Dear Rabbi Hier, Dear Rabbi Cooper,
Thank you for your letter of 14 January, 2014, regarding the postponement of the inauguration of the exhibition, co-organised with UNESCO and planned for 20 January, 2014, entitled “People, Book, Land – The 3,500 Year Relationship of the Jewish People to the Holy Land.” In this regard, I wish to say from the outset that I regret that a number of elements relating to the proposed exhibition by the Simon Wiesenthal Center were still not cleared when I received the letter from the Chairperson of the Arab Group, despite the constructive cooperation and dialogue in the preparatory phases of the exhibition.
As Eric Falt, my Assistant Director-General for External Relations, indicated in his letter of 14 January, 2014, to Mr Shimon Samuels, the postponement of the inauguration follows on the receipt of a letter from the Chairperson of the Arab Group at UNESCO, written on behalf of the 22 Members of the Arab Group to UNESCO, which raises the concern that the exhibition might have a potential impact on the peace process and current negotiations in the Middle East.
UNESCO is deeply committed to the successful outcome of the peace process in order to achieve stability in the region, and we have a responsibility in ensuring that current efforts in this regard are not endangered. As you understand, UNESCO is fully in line with the overall efforts of the UN system to support the peace process in the Middle East. This is precisely why I, as Director-General, have been always committed to deploying relentless efforts in order to achieve consensus on ail the issues falling within UNESCOs educational, scientific, and cultural mandate in order to avoid confrontation and politicization.
Equally, you are well aware I hope, of my very firm dedication to building consensus in all UNESCO decisions and resolutions taken by Member States on issues relating to the Middle East. I would draw your attention, for instance, to the success of the last session of the UNESCO General Conference in this respect. I have repeatedly reiterated that consensus is one of the most viable ways for UNESCO to implement effectively its mandate in the areas of its competence. Consensus is essential to all of UNESCOs work to strengthen the foundations for lasting peace and sustainable development – and this work is directly in line with the wider efforts of the international community to create an atmosphere and conditions conducive to progress in the peace process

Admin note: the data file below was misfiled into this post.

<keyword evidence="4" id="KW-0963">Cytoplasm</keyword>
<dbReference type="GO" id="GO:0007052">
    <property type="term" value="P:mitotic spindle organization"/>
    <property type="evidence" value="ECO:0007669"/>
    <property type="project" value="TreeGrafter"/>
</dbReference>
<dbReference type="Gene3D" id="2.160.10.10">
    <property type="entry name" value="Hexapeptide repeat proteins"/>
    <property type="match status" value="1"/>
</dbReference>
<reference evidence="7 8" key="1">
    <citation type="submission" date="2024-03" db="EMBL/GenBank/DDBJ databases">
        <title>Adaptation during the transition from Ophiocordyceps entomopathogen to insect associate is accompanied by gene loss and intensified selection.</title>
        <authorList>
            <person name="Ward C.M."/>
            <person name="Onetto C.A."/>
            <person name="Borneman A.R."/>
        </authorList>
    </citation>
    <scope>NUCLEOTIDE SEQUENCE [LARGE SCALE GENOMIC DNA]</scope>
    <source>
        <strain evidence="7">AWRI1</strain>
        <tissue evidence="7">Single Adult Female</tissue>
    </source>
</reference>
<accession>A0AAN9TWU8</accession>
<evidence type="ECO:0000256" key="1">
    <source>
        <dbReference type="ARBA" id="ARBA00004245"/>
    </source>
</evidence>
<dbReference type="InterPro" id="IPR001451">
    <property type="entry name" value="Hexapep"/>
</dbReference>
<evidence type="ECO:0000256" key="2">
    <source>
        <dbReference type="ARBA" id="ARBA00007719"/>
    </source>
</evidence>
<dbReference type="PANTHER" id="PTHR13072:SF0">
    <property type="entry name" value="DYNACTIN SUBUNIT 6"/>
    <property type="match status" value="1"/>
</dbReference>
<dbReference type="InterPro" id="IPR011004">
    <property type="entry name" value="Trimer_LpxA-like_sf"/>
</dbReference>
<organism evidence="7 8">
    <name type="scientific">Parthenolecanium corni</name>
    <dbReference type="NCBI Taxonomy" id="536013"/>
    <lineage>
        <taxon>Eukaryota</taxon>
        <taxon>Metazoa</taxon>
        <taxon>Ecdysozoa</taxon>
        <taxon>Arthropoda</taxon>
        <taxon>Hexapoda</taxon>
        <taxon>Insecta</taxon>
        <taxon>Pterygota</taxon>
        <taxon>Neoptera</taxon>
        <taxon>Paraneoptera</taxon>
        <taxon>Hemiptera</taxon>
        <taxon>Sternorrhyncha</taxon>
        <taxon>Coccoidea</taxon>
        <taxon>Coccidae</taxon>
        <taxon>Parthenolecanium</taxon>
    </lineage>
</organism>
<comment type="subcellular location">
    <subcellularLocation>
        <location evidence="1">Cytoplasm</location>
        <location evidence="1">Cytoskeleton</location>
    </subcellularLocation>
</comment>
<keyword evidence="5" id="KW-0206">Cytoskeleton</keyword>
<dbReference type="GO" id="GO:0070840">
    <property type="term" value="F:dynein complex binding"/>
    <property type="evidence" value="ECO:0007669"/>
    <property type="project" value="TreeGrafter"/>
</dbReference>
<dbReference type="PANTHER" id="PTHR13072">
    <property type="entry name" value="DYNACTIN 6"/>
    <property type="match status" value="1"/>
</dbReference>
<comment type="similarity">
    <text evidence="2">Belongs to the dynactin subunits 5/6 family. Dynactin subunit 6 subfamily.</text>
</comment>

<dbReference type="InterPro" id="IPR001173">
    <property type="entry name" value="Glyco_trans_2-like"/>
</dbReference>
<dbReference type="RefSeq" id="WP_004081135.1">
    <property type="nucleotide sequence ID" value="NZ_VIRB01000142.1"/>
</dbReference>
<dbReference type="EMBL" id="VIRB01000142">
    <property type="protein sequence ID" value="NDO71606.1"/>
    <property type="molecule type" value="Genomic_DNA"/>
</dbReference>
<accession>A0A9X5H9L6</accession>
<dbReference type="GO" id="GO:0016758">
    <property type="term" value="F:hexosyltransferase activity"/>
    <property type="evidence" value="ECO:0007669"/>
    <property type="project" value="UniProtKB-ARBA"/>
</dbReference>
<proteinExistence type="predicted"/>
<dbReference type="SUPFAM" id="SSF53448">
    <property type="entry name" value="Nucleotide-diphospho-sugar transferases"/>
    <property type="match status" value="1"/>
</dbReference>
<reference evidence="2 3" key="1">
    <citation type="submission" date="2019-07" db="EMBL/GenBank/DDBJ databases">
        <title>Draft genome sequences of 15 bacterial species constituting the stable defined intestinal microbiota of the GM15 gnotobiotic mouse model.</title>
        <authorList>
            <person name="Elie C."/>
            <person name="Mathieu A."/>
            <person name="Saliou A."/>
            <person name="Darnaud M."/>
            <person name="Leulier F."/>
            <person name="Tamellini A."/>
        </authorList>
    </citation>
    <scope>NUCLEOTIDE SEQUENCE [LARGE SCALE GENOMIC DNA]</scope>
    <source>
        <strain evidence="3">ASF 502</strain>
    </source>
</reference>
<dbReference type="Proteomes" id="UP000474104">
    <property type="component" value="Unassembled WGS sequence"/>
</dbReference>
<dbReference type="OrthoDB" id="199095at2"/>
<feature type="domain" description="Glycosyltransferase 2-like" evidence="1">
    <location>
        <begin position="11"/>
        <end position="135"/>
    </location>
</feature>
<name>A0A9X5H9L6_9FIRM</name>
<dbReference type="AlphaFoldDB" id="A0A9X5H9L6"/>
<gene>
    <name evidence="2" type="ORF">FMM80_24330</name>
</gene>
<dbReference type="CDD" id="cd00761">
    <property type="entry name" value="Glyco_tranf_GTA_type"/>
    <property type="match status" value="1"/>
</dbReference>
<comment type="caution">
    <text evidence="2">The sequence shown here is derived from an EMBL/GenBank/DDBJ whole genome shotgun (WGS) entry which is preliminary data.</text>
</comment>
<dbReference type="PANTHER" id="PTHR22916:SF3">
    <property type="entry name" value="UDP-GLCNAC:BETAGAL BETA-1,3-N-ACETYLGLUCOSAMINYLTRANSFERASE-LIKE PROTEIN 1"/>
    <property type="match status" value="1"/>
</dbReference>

This spirit underpins all of my efforts – including, for instance, the very successful International Symposium that we held under UNESCO patronage on 12-13 November, 2012, on the “Permanence of Yiddish,” an initiative of B’nai B’rith Representation, which is also an official partner of UNESCO in associate status, and with the participation of the Paris Yiddish Center – Modern Library.
— Hillel Neuer (@HillelNeuer) January 18, 2014
This same spirit, I would add, guides all of our work to promote education for human rights and peace, including holocaust education, where UNESCO plays a unique and leading role in the United Nations system. Our cooperation with non- governmental organizations, such as the Consultative Council of Jewish Organizations, the International Council of Jewish Women and the World Jewish Congress, just to name a few, bears witness to UNESCOs active cooperation with Jewish organizations.
In this very spirit, and having in mind the delicate phase that the peace negotiations are entering, I have no choice but to take seriously the concerns raised in the letter of the Chairperson of the Arab Group. This is all the more important, as the UNESCO Secretariat is beholden by its rules and regulations to consider fully the concerns raised by its Member States or any Regional Group regarding planned exhibitions or manifestations.
I look forward to discussing these issues further with you in order to define a modality for moving forward with our cooperation.
Thanking you for your understanding, I remain,